What is shown in this video — posted by TIME Magazine, here — is a very, very grave mistake, and an abuse of power and authority of the first degree. It is causing outrage locally, nationally and internationally.
Peaceful protesters are shown here being pepper sprayed at very close range by big beefy guys (and at least one little lady) in blue — official California police officers.
It happened at the end of last week on the campus of the University of California at Davis. The students were allowed to camp overnight, though there was a policy against it, then told to remove their tents by 3pm or face arrest. They decided to hold a sit-in. They were then pepper-sprayed with premeditation.
The video can also be watched on Youtube, here:
Then, these big beefy guys get nervous — two of them, at least, have their fingers on the triggers of big black automatic weapons that they are pointing at the crowd — as, outnumbered but not out-armed, they walk backward in a phalanx position to protect…themselves.
“Shame on you!”, the students chant.
Then, “You can go!”
An eyewitness description is posted in an interview published here.
Also from the same website, another view of UCDavis students being pepper-sprayed:
And, here are the guns, ready for use on an American university campus:
UPDATE: An AP story on the outcry that followed circulation of this video reports that “The protest was held in support of the overall Occupy Wall Street movement and in solidarity with protesters at the University of California, Berkeley who were jabbed by police with batons on Nov. 9. Charles J. Kelly, a former Baltimore Police Department lieutenant who wrote the department’s use of force guidelines, said pepper spray is a ‘compliance tool’ that can be used on subjects who do not resist, and is preferable to simply lifting protesters. ‘When you start picking up human bodies, you risk hurting them’, Kelly said. ‘Bodies don’t have handles on them’. After reviewing the video, Kelly said he observed at least two cases of ‘active resistance’ from protesters. In one instance, a woman pulls her arm back from an officer. In the second instance, a protester curls into a ball. Each of those actions could have warranted more force, including baton strikes and pressure-point techniques. ‘What I’m looking at is fairly standard police procedure’, Kelly said. Images of police actions have served to galvanize support during the Occupy Wall Street movement … Some of the most notorious instances went viral online, including the use of pepper spray on an 84-year-old activist in Seattle and a group of women in New York. Seattle’s mayor apologized to the activist, and the New York Police Department official shown using pepper spray on the group of women lost 10 vacation days after an internal review. In the video of the UC Davis protest, the officer, a member of the university police force, displays a bottle before spraying its contents on the seated protesters in a sweeping motion while walking back and forth. Most of the protesters have their heads down, but several were hit directly in the face” This is published here.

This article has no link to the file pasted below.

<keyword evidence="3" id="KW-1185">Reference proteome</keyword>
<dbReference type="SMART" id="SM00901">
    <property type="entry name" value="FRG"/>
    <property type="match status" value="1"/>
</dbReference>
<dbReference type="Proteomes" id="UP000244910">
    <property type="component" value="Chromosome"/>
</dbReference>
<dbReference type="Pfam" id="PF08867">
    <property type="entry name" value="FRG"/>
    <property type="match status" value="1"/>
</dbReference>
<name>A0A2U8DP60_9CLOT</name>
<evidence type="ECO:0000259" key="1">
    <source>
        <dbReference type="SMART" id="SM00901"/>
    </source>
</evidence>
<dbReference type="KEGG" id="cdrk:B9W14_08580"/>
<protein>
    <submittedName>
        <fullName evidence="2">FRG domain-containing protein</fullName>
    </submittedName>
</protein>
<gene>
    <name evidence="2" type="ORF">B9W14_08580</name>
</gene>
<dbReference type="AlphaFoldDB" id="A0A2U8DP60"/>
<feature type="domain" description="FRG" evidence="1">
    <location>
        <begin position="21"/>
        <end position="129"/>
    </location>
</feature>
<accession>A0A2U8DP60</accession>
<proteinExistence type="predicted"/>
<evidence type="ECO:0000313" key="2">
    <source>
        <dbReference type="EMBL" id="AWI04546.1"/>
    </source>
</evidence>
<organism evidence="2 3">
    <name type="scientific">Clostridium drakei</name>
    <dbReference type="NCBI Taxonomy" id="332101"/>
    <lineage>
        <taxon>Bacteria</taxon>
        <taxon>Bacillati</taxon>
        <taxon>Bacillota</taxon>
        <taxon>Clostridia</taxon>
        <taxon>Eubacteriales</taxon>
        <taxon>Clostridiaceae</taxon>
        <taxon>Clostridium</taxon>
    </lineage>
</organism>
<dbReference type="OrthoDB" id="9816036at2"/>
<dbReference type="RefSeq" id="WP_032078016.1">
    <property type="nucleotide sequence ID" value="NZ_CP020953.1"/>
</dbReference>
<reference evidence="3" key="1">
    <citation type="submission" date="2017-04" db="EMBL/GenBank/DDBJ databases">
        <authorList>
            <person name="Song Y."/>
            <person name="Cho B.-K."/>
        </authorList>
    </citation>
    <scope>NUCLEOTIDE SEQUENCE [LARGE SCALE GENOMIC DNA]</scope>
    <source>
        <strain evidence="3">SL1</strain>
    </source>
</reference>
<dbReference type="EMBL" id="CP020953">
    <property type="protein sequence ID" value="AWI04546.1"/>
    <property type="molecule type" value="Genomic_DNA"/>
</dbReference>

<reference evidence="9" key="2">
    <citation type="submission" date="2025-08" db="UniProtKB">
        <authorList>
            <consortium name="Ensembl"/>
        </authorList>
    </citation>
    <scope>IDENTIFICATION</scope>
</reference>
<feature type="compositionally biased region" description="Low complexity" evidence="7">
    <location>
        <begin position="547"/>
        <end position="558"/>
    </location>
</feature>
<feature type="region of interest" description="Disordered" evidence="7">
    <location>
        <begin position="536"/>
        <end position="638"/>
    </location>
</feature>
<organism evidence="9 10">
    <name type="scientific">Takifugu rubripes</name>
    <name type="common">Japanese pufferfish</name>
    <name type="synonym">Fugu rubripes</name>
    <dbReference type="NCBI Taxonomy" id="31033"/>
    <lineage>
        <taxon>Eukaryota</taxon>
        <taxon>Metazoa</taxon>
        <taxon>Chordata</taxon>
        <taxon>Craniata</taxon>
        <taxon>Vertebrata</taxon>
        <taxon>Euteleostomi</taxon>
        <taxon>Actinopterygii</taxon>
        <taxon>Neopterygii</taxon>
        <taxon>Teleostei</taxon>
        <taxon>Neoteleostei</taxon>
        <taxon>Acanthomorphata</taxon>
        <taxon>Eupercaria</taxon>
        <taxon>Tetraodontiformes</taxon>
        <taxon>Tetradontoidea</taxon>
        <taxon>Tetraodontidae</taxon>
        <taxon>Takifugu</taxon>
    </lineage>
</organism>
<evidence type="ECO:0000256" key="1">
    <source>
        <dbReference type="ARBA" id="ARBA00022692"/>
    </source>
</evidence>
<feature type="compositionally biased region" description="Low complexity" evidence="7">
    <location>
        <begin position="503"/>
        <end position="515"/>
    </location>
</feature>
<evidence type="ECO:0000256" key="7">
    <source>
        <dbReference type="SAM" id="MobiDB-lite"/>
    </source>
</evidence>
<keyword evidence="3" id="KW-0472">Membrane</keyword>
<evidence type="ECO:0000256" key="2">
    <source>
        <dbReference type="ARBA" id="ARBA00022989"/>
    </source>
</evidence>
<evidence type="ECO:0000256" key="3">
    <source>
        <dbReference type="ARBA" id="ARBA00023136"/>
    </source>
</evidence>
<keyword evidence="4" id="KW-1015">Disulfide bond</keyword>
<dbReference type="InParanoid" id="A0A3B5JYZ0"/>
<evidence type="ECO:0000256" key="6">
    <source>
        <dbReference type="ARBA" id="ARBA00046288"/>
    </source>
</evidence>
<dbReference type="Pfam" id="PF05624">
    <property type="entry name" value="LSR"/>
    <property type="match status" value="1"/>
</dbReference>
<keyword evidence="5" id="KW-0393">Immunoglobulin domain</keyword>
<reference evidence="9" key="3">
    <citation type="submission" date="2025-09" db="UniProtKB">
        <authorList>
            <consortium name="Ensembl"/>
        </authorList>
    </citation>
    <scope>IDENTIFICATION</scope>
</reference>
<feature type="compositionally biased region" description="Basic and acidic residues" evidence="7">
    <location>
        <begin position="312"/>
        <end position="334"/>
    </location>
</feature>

Don’t they ever learn?
The same AP story also reported that “University of California Davis Chancellor Linda Katehi said in a statement Saturday she was forming a task force to investigate the police action and the video images she said were ‘chilling’ … As the images were circulated widely on YouTube, Facebook and Twitter on Saturday, the university’s faculty association called on Katehi to resign, saying in a letter there had been a ‘gross failure of leadership’. At a news conference, Katehi said what the video shows is, ‘sad and really very inappropriate’ but defended her leadership and said she had no plans to resign”.
An open letter of protest to UCDavis Chancellor Linda P.B. Katehi, written on 18 November by Asst Professor Nathan Brown, is posted here. This letter holds Katehi responsible and demands her resignation.